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Sickle cell anaemia (SCA) is the most common single genetic disorder with pain being the commonest manifestation. It is usually difficult to separate sickle cell anaemia with recurrent episodes of pains. Due to the nature of severe persistent chronic pain, those with SCA are exposed to several medications which might have some deleterious effect on health.

General attitude of health providers and care givers as well as the subject or client having SCA may serve as the stimulus or push towards drug dependence.

Studies have shown that over half of sickle cell patients have 1– 2 episodes annually. Hospital admissions for acute painful episodes have been reported to be a predictor of prognosis. Moreover, half of those hospital admissions are readmitted within 1 month after discharge.

Studies have also shown that 55% of patients with SCD reported pain on more than half of the diary days and 29% on 95% of days. Risk for mortality in adults with SCD increases for patients with increased rates of painful episodes. Hence the need for proper pain management.

Causes of pains: sudden onset pains: bone crises, acute chest syndrome, hepatic crises, gall bladder stone, hand and foot swelling,

Long standing pains: Avascular necrosis (destruction of bone around the hip joints), leg ulcer or wound, infection of bones ( Chronic osteomyelitis)

Some pains might be due to damage to the nervous system or abnormal communication within nervous system (neuropathic pain). This type of pain can be seen also diabetes mellitus, nerve traction or compression etc.

Pain secondary due to treatment: withdrawal symptoms, loose prosthesis after surgery or even post-operative pains.

The above causes of pains in subjects with SCA may lead to the use of both pharmacological and non-pharmacological modalities of pain relief.

SCA pain is usually not completely influenced by the underlying conditions but also by psychological, cultural, social and even spiritual factors. The degree of response to pains varies from person to person and also depends on disease severity.

Drug dependence and abuse is very easy to develop and very difficult to overcome, especially when one has a chronic medical condition that requires some form of pain management therapy.

The term drug abuse or addiction is commonly misconstrued in majority of instances leading to labeling those without addiction as having one. Sometimes, pseudo-addiction is confused for addiction.

Substance abuse is a pattern of recurrent use that leads to damaging consequences. This may involve failure to meet one’s major role responsibilities (e.g., as student, worker, or parent), putting oneself in situations where substance use is physically dangerous (e.g., mixing driving and substance use), encountering repeated problems with the law arising from substance use, or having recurring social or interpersonal problems because of substance use.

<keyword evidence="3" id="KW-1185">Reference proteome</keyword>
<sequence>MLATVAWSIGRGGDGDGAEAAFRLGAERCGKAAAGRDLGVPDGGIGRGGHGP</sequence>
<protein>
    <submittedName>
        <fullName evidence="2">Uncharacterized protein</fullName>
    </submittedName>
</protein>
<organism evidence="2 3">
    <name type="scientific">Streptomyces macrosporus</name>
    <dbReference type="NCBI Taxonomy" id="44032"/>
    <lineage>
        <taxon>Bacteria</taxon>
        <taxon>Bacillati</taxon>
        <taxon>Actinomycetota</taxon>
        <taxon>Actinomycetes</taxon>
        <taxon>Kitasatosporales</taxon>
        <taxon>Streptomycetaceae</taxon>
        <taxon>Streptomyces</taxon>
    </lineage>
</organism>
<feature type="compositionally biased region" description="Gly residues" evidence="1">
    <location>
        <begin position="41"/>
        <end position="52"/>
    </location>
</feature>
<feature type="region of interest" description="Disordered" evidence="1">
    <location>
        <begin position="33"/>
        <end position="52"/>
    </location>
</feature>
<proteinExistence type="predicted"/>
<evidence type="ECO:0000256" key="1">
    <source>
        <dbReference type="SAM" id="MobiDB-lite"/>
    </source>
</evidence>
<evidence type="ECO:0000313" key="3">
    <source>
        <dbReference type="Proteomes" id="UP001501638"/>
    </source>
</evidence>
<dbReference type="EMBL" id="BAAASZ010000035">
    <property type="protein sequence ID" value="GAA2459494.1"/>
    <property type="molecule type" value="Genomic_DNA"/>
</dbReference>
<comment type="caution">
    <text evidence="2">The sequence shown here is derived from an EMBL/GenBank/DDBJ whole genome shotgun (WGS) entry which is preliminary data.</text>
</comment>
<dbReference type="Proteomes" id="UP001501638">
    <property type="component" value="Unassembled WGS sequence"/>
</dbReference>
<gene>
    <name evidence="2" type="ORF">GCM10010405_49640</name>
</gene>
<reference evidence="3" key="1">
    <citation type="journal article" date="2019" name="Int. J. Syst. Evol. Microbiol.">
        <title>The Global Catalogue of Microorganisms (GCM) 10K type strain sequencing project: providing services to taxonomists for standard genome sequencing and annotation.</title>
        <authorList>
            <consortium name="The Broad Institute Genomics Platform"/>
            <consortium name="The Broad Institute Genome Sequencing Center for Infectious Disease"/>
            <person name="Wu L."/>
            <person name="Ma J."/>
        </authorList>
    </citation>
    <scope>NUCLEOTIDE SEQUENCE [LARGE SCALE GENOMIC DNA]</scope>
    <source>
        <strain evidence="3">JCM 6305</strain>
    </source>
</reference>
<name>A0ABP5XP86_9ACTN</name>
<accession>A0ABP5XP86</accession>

Substance abuse may continue for a long period or progress to substance dependence a more severe disorder associated with tolerance and withdrawal symptoms or compulsive use of substance.

In Tolerance, there is physical habituation to a drug resulting from frequent use such that higher doses are needed to achieve same effect. While withdrawal symptoms occur when dependent person abruptly stops using a particular substance following heavy use.

Vomiting , headaches, anxiety, depression, dizziness etc

Treatment of substance abuse include, a vast array of professional, biological, and psychological approaches to substance abuse and dependence. However, treatment has often been a frustrating endeavor.

Most times patients with sickle cell anaemia become dependent on pentazocine and tramadol in our environment. Mostly due to easy access and traditional practice of using them as pain relivers.

Usually the help of a psychiatrist or psychologist is often sought. But self-control strategies that can be used include: removing substances from home, not socializing with others with substance abuse

Frequenting substance free environment e.g concert, gym, religious places, socializing with non-abusers; managing internal triggers, setting gradual substance reduction schedules and making abuse more laborious.

Health professionals should ensure rapid assessment of painful crises with pain chart, initial treatment should aim at rapid pain control, periodic assessment with rating and categorizing pain with possible modification or change of drugs, use of staggered analgesia and lastly tapering doses as pain reduces.

Non-drug control of pains: distractions, relaxation, massage, music, self-motivation, heat or warm compress are means of controlling pain without the by use of medication.

Following the above, will reduce the incidence of substance abuse.